Forecasting industry trends is a common theme at the beginning of a new year. PwC’s Health Research Institute recently polled 1,000 adult consumers and highlighted interesting findings for 2012.
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Some of the key trends noted in this survey were:
- 52% of consumers surveyed said they would be interested in an insurance plan that covered effective treatments at little cost to them but charged higher prices for new treatments with unproven benefit.
- Nearly 75% of the respondents indicated a preference for healthcare organizations that encompass a wide range of health related activities and services. Consumers see integration as a boon to quality and cost.
- 60% said they would be comfortable having their health data shared among healthcare organizations if doing so would improve coordination of their care. However, clear privacy and security policies were noted as a differentiator being the top reason cited by consumers (30%) as the reason they would choose one hospital over another (with cost, quality and access equal).
- Consumers agree that healthcare is a prime election issue: It ranked equally (52% of respondents ranked healthcare either first, second, or third) with the national deficit as the second most pressing election issue after job creation.
- Nearly half (46%) of consumers say they have deferred care at least once this past year because of how much that care cost.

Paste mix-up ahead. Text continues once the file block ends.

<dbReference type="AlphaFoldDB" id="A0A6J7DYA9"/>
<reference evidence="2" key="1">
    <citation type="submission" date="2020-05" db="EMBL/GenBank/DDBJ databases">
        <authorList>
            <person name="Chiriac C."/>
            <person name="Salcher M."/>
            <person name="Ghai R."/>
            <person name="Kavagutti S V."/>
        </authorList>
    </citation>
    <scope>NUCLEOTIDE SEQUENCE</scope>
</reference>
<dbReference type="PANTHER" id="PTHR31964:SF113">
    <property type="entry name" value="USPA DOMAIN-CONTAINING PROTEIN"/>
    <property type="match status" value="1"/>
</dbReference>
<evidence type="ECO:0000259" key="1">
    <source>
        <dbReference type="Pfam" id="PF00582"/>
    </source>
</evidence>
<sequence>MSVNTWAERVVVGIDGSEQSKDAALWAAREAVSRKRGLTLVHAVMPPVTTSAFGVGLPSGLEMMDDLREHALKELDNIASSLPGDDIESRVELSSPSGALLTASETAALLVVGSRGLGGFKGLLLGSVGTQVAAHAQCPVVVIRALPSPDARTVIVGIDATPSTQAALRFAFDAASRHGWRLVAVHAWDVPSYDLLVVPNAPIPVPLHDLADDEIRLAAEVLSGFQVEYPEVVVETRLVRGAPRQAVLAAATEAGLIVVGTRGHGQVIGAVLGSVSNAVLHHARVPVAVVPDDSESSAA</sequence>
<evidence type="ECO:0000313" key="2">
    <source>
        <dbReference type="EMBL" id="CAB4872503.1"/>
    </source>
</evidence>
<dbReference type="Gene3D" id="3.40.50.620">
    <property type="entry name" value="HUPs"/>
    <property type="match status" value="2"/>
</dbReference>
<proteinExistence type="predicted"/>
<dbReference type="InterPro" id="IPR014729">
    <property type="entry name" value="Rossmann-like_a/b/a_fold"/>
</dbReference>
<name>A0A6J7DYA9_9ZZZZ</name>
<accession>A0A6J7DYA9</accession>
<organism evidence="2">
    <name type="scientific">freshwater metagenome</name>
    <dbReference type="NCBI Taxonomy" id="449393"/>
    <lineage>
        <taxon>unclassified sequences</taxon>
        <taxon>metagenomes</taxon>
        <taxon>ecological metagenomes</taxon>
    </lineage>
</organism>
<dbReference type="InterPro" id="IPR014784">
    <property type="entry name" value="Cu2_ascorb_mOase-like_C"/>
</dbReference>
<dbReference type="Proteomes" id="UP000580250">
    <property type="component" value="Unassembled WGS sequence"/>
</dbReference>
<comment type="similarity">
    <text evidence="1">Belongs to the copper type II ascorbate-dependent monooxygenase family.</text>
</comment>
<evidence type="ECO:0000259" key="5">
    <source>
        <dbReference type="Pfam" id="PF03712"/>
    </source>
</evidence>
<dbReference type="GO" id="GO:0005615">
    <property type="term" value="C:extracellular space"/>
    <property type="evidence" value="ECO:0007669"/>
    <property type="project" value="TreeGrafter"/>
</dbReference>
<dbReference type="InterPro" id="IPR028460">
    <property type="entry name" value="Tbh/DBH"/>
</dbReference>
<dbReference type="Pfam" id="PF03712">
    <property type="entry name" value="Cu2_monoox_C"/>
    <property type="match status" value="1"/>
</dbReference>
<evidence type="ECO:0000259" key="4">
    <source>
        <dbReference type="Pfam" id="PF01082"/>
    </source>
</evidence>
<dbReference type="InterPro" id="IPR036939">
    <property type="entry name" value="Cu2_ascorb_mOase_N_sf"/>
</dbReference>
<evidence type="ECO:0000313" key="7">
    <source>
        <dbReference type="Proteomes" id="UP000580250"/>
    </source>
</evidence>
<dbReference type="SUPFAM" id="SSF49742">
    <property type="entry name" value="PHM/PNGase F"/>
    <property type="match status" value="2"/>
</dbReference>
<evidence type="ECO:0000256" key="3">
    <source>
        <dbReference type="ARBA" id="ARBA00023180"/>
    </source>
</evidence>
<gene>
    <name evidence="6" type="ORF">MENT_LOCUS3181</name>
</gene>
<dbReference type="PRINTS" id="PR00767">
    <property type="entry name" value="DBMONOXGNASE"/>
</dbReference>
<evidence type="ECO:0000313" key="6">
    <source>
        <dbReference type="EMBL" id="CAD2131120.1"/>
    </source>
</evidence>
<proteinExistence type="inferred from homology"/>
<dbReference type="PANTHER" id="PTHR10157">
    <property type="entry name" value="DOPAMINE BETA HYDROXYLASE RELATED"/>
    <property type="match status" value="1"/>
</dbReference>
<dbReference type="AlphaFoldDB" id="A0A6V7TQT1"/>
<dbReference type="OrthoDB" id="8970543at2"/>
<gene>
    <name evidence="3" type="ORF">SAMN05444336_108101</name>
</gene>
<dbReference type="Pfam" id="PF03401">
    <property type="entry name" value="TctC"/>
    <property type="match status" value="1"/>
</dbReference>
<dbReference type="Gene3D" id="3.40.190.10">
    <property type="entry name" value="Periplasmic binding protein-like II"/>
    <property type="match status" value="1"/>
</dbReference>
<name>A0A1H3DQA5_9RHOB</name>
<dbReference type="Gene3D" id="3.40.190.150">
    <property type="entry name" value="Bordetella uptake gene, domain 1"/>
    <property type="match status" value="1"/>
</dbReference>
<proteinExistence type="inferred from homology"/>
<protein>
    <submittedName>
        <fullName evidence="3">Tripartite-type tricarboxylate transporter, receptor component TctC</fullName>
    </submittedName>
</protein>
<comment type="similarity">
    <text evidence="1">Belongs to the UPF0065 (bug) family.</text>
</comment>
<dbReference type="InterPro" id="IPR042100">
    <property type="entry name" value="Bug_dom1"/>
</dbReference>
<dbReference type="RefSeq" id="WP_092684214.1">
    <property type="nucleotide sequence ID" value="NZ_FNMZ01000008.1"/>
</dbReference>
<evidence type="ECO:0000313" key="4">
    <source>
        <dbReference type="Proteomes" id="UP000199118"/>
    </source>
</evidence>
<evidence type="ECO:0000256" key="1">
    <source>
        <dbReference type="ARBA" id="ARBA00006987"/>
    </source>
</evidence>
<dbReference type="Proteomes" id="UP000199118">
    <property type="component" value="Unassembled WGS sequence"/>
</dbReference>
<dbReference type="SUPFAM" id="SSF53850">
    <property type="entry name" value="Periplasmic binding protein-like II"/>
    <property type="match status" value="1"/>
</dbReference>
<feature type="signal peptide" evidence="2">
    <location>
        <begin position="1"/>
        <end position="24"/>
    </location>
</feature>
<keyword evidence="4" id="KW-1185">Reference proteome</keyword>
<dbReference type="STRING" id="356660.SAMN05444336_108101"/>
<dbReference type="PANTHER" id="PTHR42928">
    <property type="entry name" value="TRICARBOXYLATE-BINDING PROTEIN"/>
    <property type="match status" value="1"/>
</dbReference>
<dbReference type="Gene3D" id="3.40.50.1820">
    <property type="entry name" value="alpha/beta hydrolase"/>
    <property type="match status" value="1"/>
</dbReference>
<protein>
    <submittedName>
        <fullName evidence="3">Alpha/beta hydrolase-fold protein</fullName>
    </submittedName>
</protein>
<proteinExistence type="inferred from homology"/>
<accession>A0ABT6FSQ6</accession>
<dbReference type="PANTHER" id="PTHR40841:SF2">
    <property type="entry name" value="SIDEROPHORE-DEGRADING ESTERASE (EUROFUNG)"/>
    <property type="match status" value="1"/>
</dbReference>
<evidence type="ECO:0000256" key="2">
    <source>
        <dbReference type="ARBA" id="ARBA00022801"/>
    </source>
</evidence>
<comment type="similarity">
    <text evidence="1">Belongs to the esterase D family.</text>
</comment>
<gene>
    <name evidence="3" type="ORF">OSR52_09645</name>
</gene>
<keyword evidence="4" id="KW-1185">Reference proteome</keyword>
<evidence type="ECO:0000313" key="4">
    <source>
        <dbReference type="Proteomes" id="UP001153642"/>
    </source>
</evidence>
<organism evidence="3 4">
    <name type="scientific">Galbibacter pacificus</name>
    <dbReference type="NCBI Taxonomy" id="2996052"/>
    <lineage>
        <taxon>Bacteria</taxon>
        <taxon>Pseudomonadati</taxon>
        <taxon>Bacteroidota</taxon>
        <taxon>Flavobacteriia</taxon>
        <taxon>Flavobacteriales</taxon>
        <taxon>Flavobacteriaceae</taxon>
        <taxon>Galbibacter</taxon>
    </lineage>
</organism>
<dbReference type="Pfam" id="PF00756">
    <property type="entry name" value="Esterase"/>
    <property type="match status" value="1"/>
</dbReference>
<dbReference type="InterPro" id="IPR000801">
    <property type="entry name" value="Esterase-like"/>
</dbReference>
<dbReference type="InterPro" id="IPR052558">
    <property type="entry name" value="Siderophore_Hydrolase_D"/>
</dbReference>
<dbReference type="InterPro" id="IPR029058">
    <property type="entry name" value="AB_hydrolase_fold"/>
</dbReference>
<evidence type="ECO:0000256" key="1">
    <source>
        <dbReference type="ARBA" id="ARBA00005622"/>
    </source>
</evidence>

- 61% of consumers agree that pharmaceutical and biomedical research is an important engine for economic growth in the US. And 75% of consumers think that clinical trials should be conducted in the United States even though that might mean longer approval time and higher priced drugs.
- One-third of consumers (34%) reported they would have a less favorable impression of a health insurance company that decided not to participate in its state’s health insurance exchange.
- Nearly a third (32%) of consumers has used some form of social media (Facebook, YouTube, blogs, etc.) for healthcare purposes.
As this election year progresses, these and other emerging trends, opportunities and challenges facing the health care industry are certain to keep a sharp focus in this area.
What thoughts do you have on the above statistics? Do you agree with many of the opinions?